Sleeveless summer

Bonjour mesdames, monsieurs et mademoiselles! I am back from France, where we spent a week in a quaint little cabin in Normandy. We were in Perriers sur Andelle, which is near Rouen. Close enough to the coast so we could do a day trip to Étretat and Honfleur, but far enough away to not have to spend the whole week around tourists. Our dog came with us and especially that day on the coast he became quite a tourist attraction himself. Somewhere in Asia a girl will look through her holiday pictures and fondly remember that moment in which she was poking a dog (trying to pet him?) captured in a photograph.

I took three me made items with me on holiday, which I thought was pretty good, considering I’m quite the sewing newbie still. I took my floral Adelaide, which I coincidentally ended up wearing to a market again (so it’s been dubbed my ‘market dress’ now). The other two items are sleeveless blouses.

I bought a sleeveless blouse on sale a few weeks ago. It was a really thin chiffon type fabric and I was already hesitant about buying it. I shouldn’t have because I had a great big tear in it before the day was out…

I decided to get my 12 euros’ worth though and cut the whole thing apart to draft a pattern from it. This means this post is not going to be very interesting to you at all, so I’ll keep the details short and let you enjoy some holiday pictures at the same time.

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The first version I made of a cotton I still had in my stash (yes I think I should admit my ever growing fabric collection is officially turning into one…) The print, especially the use of dots, reminds me of aboriginal art, but I am sure I am offending people by saying that, so I won’t. I though the print was a little busy and therefore I still had it lying around, but it works for this blouse!

I am looking out the window of Chateau Gaillard, medieval castle ruins on a hill near Les Andelys overlooking the Seine. The castle was built on the orders of Richard the Lionheart and there’s a whole story about how when the village was attacked all the people fled to the castle and then at some point were kicked out again and had to survive a gruesome winter out in the cold. It wasn’t pretty… The castle site was though.

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The next version of the blouse I made from a white cotton lawn with a geometric beehive-like print in metallic turquoise. It’s very subtle, the blouse looks plain white from far off. I tweaked a few things after the first version and am really happy with the finished product.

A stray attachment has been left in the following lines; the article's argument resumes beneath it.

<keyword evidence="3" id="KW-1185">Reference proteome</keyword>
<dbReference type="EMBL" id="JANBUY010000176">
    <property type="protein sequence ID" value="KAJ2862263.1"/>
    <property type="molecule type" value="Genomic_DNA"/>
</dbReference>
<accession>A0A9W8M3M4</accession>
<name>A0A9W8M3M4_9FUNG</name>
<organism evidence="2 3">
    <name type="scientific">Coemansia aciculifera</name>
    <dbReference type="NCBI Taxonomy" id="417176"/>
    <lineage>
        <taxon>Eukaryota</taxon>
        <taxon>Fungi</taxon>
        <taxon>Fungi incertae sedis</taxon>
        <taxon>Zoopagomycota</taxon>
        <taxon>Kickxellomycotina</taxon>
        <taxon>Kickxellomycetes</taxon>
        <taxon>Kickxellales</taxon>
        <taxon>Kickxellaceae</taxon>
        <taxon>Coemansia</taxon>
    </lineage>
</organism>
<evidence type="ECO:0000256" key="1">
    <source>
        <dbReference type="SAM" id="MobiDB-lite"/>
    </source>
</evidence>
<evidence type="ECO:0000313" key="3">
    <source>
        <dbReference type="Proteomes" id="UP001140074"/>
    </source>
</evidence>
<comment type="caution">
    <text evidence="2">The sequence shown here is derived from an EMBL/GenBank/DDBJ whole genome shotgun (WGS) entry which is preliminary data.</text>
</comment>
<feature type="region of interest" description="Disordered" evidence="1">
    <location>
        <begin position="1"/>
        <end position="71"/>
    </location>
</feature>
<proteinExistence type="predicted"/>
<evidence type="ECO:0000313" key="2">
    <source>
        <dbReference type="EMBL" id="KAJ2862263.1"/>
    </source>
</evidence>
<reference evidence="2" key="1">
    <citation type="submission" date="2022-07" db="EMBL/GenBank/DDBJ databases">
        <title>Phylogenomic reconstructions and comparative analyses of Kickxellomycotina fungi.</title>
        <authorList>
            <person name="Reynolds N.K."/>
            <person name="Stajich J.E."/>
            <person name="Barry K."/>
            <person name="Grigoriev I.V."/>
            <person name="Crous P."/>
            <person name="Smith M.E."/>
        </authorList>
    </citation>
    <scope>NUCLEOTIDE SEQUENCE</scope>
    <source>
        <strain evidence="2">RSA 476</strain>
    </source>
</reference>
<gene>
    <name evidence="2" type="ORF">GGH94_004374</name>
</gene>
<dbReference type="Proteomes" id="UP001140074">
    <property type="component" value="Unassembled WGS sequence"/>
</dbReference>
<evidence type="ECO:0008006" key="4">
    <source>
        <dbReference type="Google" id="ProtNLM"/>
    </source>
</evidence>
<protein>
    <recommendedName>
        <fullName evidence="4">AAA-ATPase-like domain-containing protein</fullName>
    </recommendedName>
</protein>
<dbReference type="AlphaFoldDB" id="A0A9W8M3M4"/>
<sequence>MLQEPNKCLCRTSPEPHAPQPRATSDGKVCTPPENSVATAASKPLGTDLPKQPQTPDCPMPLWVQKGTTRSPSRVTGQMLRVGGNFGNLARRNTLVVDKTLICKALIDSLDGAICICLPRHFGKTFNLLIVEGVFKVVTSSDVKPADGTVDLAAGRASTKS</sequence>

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My stitch-in-the-ditch presser foot was my friend for all the topstitching and I French-seamed everything.

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These two blouses will get plenty of wear now and they’re really good for autumn too, combined with a cardigan or blazer. Yay!

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Something new, something blue.

Two weeks off from work, so I decided I was going to sew at least two new items of clothing. It’s the first day of the second week, and I can show you my first item! This time it’s something I’m quite happy with, so that’s an improvement from the last post.

But before I tell you all about it, I’d like to point out I added this neat little button to the right side of this blog, so it’s now very easy to find and follow me on Bloglovin’! (So please do đŸ™‚ )

So, a few weeks ago I was in H&M – where husband can buy lots of cool shirts and trousers in fancy colours like vintage green and light petrol and I never fit in anything, so end up only buying hair elastics –  when I spotted something in the LOGG section. It was terribly overpriced and I seriously doubted it was going to fit me, but I tried it on, and it has been my new favourite dress ever since. Of course, whenever I see clothes I like now, I automatically think “Can I make this?” and sometimes even “I can make this!”. This tunic from H&M doesn’t look very complicated at all. It doesn’t even have bust darts, but it has some gathering at the shoulders, and a pleat in the middle, so I wouldn’t know how to draw it out exactly, and this one landed somewhere between those two categories…